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Tuesday, November 3, 2009


There are several elements in its evolution that are worth evaluating as they pertain to your own leadership.

1. Success doesn’t care which road you take to get to its doorstep.
The traditionalists – rigid and resistant in their thinking - who sneered at the new passing system I was creating were soon trying to figure out why it was beating them and how to copy it.

2. Be bold. Remove fear of the unknown – that is, change – from your mind.
Respect the past without clinging to it: “That’s the way we’ve always done it” is the mantra of a team setting itself up to lose to an organization that’s not doing ti that way nay more. Paul Brown didn’t flinch when I came to him with my revolutionary ideas – a completely new system of playing offensive football. By nature he was an innovator who wasn’t afraid of change.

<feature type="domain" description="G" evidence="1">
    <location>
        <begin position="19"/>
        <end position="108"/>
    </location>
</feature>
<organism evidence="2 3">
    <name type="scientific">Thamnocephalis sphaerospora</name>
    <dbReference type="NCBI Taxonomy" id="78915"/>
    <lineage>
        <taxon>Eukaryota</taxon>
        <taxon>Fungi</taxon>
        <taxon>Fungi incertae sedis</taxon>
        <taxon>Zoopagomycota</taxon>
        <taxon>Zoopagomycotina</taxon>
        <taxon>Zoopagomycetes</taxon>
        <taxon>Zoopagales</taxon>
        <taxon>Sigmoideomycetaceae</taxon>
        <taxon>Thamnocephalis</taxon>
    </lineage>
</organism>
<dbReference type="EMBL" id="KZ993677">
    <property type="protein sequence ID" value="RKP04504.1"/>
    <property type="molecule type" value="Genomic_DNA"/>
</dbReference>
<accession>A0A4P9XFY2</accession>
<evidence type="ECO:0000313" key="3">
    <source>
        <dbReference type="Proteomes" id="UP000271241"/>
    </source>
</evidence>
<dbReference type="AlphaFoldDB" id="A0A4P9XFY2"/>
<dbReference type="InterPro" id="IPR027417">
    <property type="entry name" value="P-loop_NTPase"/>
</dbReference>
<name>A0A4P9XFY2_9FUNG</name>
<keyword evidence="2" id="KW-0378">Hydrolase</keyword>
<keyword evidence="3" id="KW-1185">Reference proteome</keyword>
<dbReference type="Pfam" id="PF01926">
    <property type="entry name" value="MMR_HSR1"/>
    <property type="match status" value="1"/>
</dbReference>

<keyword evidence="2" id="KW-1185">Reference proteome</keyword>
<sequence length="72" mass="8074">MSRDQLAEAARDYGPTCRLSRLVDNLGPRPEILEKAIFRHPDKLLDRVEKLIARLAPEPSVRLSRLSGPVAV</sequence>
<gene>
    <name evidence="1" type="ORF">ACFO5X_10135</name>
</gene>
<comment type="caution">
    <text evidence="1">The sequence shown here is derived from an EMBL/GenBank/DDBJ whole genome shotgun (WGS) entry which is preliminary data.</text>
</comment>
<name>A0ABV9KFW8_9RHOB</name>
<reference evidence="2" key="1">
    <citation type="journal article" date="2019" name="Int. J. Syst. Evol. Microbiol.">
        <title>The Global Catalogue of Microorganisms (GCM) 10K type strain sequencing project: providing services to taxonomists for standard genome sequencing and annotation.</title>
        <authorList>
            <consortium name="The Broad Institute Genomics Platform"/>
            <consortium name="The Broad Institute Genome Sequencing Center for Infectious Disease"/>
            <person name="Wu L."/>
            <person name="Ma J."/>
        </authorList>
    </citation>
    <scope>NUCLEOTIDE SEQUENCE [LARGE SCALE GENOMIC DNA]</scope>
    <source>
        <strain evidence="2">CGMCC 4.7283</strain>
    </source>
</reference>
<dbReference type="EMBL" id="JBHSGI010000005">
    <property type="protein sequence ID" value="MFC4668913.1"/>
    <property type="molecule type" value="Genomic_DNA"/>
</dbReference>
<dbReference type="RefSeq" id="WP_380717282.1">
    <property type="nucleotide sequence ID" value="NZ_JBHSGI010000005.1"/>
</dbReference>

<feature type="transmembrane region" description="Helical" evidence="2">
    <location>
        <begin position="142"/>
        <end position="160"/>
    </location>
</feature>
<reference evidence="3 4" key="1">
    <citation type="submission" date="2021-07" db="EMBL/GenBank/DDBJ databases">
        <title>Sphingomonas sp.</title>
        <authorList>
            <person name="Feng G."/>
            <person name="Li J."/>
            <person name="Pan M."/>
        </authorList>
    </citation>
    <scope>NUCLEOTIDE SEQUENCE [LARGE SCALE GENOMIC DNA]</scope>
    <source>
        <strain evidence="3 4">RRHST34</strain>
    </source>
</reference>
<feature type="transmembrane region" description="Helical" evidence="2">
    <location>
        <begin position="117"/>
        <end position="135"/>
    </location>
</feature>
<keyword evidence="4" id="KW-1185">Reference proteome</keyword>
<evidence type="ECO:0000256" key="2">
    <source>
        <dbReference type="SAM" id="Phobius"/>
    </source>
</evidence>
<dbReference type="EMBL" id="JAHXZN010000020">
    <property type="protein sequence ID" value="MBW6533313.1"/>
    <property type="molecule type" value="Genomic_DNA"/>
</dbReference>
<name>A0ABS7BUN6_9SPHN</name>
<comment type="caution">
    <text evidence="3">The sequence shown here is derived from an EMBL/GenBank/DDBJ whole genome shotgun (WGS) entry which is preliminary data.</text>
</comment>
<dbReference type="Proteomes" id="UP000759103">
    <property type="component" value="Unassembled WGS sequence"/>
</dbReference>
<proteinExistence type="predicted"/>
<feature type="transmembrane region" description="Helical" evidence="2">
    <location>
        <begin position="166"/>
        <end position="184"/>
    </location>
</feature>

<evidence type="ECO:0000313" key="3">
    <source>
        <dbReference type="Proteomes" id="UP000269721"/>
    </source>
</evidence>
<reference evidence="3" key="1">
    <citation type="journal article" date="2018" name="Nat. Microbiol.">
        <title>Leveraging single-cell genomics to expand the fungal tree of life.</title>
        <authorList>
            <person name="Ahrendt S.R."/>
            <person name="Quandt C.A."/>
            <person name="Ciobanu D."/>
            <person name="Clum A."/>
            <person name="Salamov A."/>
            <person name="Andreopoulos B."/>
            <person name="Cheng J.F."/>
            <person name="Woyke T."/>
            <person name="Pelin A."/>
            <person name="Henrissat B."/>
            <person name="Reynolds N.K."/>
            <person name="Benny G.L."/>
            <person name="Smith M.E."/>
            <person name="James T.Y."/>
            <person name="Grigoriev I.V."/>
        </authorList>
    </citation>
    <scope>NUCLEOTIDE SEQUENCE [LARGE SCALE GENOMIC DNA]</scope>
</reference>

3. Desperation should not drive innovation.
Here’s a good question to write on a Post-it Note and put on your desk: “What assets do we have right now that we’re not taking advantage of?” Virgil Carter’s “limited” skills, the 53.5 yards of width, and the availability of five potential receivers were all available assets even before desperation drove me to utilize them creatively. While waiting to get what you want - a “quarterback with a strong arm” – make the most of what you’ve got.

4. Be obsessive in looking for the upside in the downside.
My evaluation of Virgil Carter’s “weak” resume, his so-called limited assets, led directly to utilizing them productively. Why? Instead of looking for reasons we couldn’t make it work, I sought solutions that would make it succeed.
From "Score Takes Care of Itself"
By Bill Walsh with Steve Jaminson and Craig Walsh